If you are very lucky you may see an extremely bright meteor, which is called a “fireball”. I have never seen one, but I have a story of how much luck is involved in seeing one. One November, when I was working at Yerkes Observatory, we arranged a public viewing of the Leonids meteor shower. Several of us working at the Observatory were out for a few hours with members of the public, and we saw several dozen small meteors. But nothing spectacular. My boss had been in his office working all evening, not taking part in our public observing. He lived in George Ellery Hale’s old house (the Observatory’s “Director’s House”), which was all of 2 minutes walk from the Observatory, and at about 9pm he popped home for a break from his work. As he walked the 150 metres or so to the house, he saw a great big fireball streaking across the sky, and the rest of us all missed it as we were inside warming up with a hot drink!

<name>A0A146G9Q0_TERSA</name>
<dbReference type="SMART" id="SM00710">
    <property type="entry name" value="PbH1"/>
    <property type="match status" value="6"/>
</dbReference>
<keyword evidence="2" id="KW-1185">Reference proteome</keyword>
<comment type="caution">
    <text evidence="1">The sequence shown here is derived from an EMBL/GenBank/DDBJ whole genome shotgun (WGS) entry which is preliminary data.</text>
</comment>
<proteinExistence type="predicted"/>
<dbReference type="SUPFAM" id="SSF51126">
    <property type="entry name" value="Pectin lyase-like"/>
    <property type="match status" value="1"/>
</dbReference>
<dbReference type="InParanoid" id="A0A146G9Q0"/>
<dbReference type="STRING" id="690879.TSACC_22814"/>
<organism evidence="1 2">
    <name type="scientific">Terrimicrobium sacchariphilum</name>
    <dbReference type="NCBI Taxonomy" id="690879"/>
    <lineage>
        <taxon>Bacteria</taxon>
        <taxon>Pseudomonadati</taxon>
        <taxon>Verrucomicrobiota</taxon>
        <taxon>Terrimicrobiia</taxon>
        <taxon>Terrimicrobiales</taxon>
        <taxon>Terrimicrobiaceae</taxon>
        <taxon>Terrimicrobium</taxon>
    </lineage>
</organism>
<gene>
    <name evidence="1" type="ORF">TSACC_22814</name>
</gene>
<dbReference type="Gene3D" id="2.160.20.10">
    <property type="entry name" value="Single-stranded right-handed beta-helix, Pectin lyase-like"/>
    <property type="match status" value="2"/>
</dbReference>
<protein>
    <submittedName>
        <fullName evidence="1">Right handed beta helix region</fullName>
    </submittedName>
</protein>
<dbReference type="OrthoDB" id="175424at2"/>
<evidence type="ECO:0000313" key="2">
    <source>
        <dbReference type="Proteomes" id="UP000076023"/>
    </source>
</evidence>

A fireball streaking across the sky

A fireball streaking across the sky

The Perseids meteor shower is in mid-August, and is one of the most popular meteor showers as it occurs during the Northern Hemisphere summer when many people are on their summer holidays and away from city lights. If you get a chance to observe it this year, I highly recommend it, but bear in mind that you do need to be in a dark place. Most meteors are quite faint, and you will miss all but the brightest ones if you are in a city.

Which is the most spectacular meteor shower you have seen? Have you ever seen a fireball?